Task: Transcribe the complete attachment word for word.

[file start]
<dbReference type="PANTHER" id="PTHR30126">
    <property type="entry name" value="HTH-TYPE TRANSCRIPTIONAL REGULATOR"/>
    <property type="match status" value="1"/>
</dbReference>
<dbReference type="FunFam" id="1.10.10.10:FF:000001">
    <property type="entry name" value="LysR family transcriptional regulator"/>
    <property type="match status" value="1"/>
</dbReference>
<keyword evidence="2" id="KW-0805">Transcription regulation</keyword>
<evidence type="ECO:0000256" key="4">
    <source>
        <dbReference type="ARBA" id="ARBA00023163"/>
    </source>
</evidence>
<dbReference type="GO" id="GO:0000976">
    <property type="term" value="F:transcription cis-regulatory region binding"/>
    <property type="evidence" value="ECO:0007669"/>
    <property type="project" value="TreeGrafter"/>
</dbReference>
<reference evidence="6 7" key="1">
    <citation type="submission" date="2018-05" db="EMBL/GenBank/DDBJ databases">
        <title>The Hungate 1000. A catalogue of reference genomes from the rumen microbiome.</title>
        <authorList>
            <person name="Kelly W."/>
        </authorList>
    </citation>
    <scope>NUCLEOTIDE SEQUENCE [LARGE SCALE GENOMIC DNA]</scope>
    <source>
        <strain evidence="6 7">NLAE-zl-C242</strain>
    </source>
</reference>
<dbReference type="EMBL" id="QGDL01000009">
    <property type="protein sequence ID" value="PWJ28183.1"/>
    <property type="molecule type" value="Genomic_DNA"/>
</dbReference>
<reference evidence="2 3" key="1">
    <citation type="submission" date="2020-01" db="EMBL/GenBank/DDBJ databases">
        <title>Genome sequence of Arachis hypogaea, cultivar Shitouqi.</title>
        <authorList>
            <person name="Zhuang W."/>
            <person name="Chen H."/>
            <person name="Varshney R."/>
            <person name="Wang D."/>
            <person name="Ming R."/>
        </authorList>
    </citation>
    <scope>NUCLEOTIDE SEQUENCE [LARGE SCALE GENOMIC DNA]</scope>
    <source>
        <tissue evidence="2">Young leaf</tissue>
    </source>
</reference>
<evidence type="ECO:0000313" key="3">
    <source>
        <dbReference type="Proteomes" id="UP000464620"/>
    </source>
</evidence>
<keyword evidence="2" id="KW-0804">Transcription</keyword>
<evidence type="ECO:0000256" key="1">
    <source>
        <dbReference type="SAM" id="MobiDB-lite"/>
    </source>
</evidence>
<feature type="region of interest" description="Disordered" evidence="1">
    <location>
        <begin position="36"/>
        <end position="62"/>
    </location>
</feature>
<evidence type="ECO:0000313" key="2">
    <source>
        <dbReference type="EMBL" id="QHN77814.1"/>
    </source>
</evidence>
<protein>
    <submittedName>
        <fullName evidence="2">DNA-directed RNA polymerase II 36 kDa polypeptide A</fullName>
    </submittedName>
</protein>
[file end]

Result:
<dbReference type="PANTHER" id="PTHR30126">
    <property type="entry name" value="HTH-TYPE TRANSCRIPTIONAL REGULATOR"/>
    <property type="match status" value="1"/>
</dbReference>
<dbReference type="FunFam" id="1.10.10.10:FF:000001">
    <property type="entry name" value="LysR family transcriptional regulator"/>
    <property type="match status" value="1"/>
</dbReference>
<keyword evidence="2" id="KW-0805">Transcription regulation</keyword>
<evidence type="ECO:0000256" key="4">
    <source>
        <dbReference type="ARBA" id="ARBA00023163"/>
    </source>
</evidence>
<dbReference type="GO" id="GO:0000976">
    <property type="term" value="F:transcription cis-regulatory region binding"/>
    <property type="evidence" value="ECO:0007669"/>
    <property type="project" value="TreeGrafter"/>
</dbReference>
<reference evidence="6 7" key="1">
    <citation type="submission" date="2018-05" db="EMBL/GenBank/DDBJ databases">
        <title>The Hungate 1000. A catalogue of reference genomes from the rumen microbiome.</title>
        <authorList>
            <person name="Kelly W."/>
        </authorList>
    </citation>
    <scope>NUCLEOTIDE SEQUENCE [LARGE SCALE GENOMIC DNA]</scope>
    <source>
        <strain evidence="6 7">NLAE-zl-C242</strain>
    </source>
</reference>
<dbReference type="EMBL" id="QGDL01000009">
    <property type="protein sequence ID" value="PWJ28183.1"/>
    <property type="molecule type" value="Genomic_DNA"/>
</dbReference>
<reference evidence="2 3" key="1">
    <citation type="submission" date="2020-01" db="EMBL/GenBank/DDBJ databases">
        <title>Genome sequence of Arachis hypogaea, cultivar Shitouqi.</title>
        <authorList>
            <person name="Zhuang W."/>
            <person name="Chen H."/>
            <person name="Varshney R."/>
            <person name="Wang D."/>
            <person name="Ming R."/>
        </authorList>
    </citation>
    <scope>NUCLEOTIDE SEQUENCE [LARGE SCALE GENOMIC DNA]</scope>
    <source>
        <tissue evidence="2">Young leaf</tissue>
    </source>
</reference>
<evidence type="ECO:0000313" key="3">
    <source>
        <dbReference type="Proteomes" id="UP000464620"/>
    </source>
</evidence>
<keyword evidence="2" id="KW-0804">Transcription</keyword>
<evidence type="ECO:0000256" key="1">
    <source>
        <dbReference type="SAM" id="MobiDB-lite"/>
    </source>
</evidence>
<feature type="region of interest" description="Disordered" evidence="1">
    <location>
        <begin position="36"/>
        <end position="62"/>
    </location>
</feature>
<evidence type="ECO:0000313" key="2">
    <source>
        <dbReference type="EMBL" id="QHN77814.1"/>
    </source>
</evidence>
<protein>
    <submittedName>
        <fullName evidence="2">DNA-directed RNA polymerase II 36 kDa polypeptide A</fullName>
    </submittedName>
</protein>